Donors vs. Dollars: Place Your Bets
Giving USA’s 2018 Annual Report announced a record high for American philanthropy at $410 billion. Among other factors leading to this success was a robust, post-recession economy and solid stock market performance.
Uncertainty now clouds this rosy picture. Early forecasts of the impact of the Tax Cuts and Jobs Act of 2017 include estimates of a 4 percent drop in giving with revenue losses ranging from $12 to $20 billion, reducing the 2018 giving record back to 2015 levels.
Why this potential decline in giving? The national economy remains in a robust, post-recession growth with continued stock market performance. How much of this revenue loss is due to the new tax law? Or, is it a loss of the spirit of volunteerism, of philanthropic support, of community service? Why would communities and its citizens suddenly turn away from their historic generosity toward helping others?
If this decline continues, nonprofits and their commitment to meet basic community needs will be reduced. This fact is hardest on smaller nonprofits who provide the largest variety of vital public services but lack the fiscal flexibility of larger organizations with professional fundraising staff and endowment earnings.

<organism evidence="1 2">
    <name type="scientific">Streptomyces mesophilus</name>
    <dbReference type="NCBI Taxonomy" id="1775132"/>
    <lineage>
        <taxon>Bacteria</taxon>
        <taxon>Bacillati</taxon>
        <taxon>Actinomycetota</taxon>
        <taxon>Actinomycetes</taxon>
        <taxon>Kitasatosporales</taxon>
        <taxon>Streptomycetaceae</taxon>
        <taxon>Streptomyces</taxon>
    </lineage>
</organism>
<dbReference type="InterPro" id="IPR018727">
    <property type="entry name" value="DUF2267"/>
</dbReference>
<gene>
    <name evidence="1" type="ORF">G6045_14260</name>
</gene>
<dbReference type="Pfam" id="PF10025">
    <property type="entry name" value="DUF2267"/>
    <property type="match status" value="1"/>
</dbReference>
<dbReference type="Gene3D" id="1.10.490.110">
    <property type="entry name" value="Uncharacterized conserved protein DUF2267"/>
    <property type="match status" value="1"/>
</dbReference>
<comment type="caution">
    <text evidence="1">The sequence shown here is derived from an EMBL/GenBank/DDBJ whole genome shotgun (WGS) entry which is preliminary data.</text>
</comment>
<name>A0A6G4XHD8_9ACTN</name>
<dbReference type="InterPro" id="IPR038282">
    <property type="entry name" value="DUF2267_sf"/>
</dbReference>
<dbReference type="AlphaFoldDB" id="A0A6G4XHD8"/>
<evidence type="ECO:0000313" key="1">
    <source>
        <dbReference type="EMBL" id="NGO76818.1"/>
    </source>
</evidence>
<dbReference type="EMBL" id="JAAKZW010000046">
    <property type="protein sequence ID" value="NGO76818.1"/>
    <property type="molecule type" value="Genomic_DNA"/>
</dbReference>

What the Data is Showing
Hard data to monitor these estimated losses is needed. One source is the AFP Fundraising Effectiveness Project (FEP) and the Growth in Giving Initiative database (GIG) that has been tracking donor giving and their gift revenues since 2006. These giving records include some 154 million gift transactions from more than 17,500 small to mid-sized nonprofit organizations valued at more than $68 billion.
The FEP 2018 Second Quarter Report (January 1-June 30) provided an early look at giving in the first half of 2018 based on the AFP’s Growth in Giving (GIG) Database. When the FEP 2018 Second Quarter Report is compared to the FEP 2017 Second Quarter Report, these data revealed a two-fold decline of -6.6% in numbers of donors participating along with a -2.1% decline in gift revenues.
The FEP 2018 Third Quarter (January 1-September 30) provided a more positive outlook with the decline in numbers of donors to -4.3% along with an increase of 2.6% in revenues. However, the overall year-to-date retention rate for 2017 donors who have given again in 2018 is -5.6%.
This steady decline in the donor retention rate over the past decade is a major concern. In 2008, the retention rate in the GIG database was 50% in 2008 but had shrunk to an alarming 45.5% participation level in 2017, while revenues increased slightly at +2% over this same period. This performance also points out the reality that 55.5% of 2016 donors did not continue to give in 2017. Can nonprofits continue to serve community needs with a steady decline in donor participation?
What Are Some Actionable Options for Nonprofits to Consider?
One avenue is for nonprofits to review their own donor retention performance. The Fundraising Fitness Test, a program within the overall AFP Fundraising Effectiveness Project, provides a rich variety of detailed reports, including donor renewal in five giving levels that can serve as benchmarks and guidelines to improve their fundraising effectiveness. The FEP Fundraising Fitness Test is the best option to capture retention details and is available at no charge to any and all nonprofits. In addition, Fitness Test data provides comparable reports that can be compared against FEP’s national averages.